A week ago I was in 6-8 foot swells photographing five species of albatross in New Zealand. I was at the end of a month of travel teaching workshops around the globe, and this was an amazing last shoot. It would have been nice if the seas were flat, and my stomach would have felt better. But albatross activity increases with wind and waves; you get a lot more soaring birds and different behaviors as the birds interact. I had my Z9 ready to go, but which autofocus settings to use?
I found three modes worked well. My main mode for flying birds is AF-C, subject detect on animals, and wide-area large for the mode. I shoot in Auto-ISO at 20FPS. Wide-large gives me a large rectangle to put on my subject as it flies by. You have to get the subject in the rectangle, but then the Z9 will track the subject or eye depending on how close the bird gets. This worked well on the boat. But I did find that sometimes I had a hard time keeping the rectangle on the subject when an albatross came zipping past close to the boat.
So I decided to use Auto-Area autofocus mode. In this mode the Z9 searches for the subject throughout the frame, and will lock onto the subject or eye depending on how close the bird gets (see image at top of post). This mode worked incredibly well from the boat. Since the background consisted of waves and sky, Auto-Area mode had no issues determining the subject, and in a blink of flashing green squares in my viewfinder, the camera locked onto the bird. No need to put the rectangle (wide-area large) on the subject, just let the camera do the work. For birds on simple backgrounds or in the sky, this is the mode I am using. If the background gets busier, then I will switch to wide-area large. This Kea parrot is a good example. He took off from cluttered branches, so better to use wide-area large to track him here.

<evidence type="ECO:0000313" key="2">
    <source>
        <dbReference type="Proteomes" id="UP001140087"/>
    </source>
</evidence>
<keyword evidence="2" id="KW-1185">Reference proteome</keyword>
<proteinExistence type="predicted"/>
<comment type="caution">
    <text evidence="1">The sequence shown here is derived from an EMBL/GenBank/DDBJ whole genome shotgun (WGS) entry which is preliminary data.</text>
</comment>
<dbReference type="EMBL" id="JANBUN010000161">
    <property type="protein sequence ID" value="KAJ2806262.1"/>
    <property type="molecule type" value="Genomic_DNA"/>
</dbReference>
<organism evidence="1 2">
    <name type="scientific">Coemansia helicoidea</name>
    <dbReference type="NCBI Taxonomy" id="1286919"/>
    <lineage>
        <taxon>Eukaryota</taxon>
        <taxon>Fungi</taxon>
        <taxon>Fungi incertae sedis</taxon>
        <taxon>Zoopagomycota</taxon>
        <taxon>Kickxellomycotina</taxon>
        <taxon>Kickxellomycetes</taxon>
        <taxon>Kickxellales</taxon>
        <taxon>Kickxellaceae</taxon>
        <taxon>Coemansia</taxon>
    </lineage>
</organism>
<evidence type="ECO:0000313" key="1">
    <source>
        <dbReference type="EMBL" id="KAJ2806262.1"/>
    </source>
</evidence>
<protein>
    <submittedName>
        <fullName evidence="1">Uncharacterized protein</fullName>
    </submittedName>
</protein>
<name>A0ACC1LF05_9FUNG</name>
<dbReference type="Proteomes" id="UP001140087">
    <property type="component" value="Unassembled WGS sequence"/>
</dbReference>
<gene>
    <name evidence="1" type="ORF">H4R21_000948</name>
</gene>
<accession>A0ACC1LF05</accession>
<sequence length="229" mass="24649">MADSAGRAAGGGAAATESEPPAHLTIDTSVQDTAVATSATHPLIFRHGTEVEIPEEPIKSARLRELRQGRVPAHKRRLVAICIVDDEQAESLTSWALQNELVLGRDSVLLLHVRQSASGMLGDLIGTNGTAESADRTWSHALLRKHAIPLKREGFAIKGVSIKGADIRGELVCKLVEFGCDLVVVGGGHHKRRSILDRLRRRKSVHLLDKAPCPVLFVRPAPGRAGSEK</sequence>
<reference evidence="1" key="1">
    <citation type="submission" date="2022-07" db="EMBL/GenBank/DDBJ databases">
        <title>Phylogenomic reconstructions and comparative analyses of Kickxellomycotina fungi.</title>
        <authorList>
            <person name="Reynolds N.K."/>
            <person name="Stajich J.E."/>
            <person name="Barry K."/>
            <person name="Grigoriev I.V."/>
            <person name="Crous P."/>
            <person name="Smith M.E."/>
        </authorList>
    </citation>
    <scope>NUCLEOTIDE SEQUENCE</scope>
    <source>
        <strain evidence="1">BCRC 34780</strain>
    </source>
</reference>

I also used 3D mode. The albatross would come and land near our boat, and came very close. 3D mode did a great job of locking onto the eye of the bird, and not moving no matter how much I moved my camera. I was using back button focusing, and holding the button down once I had it on my subject. This wandering albatross is a great example. I leaned over and put my Z9 right at the water’s edge to get this shot. Unfortunately a wave came in and dunked my camera about one inch into the ocean. I just wiped off the salt water and kept shooting. Back at the hotel I did a light cleaning using fresh water to wipe off any remaining salt water, which is notoriously hard on electronics. If I went back, I would use my Outex housing and do over/under images of the albatross.
Mirrorless cameras are offering a multitude of options to ‘get the shot’. If you are just switching over from a DSLR, take time and get to know what modes work best for your style of shooting. Your keeper ratio will drastically improve!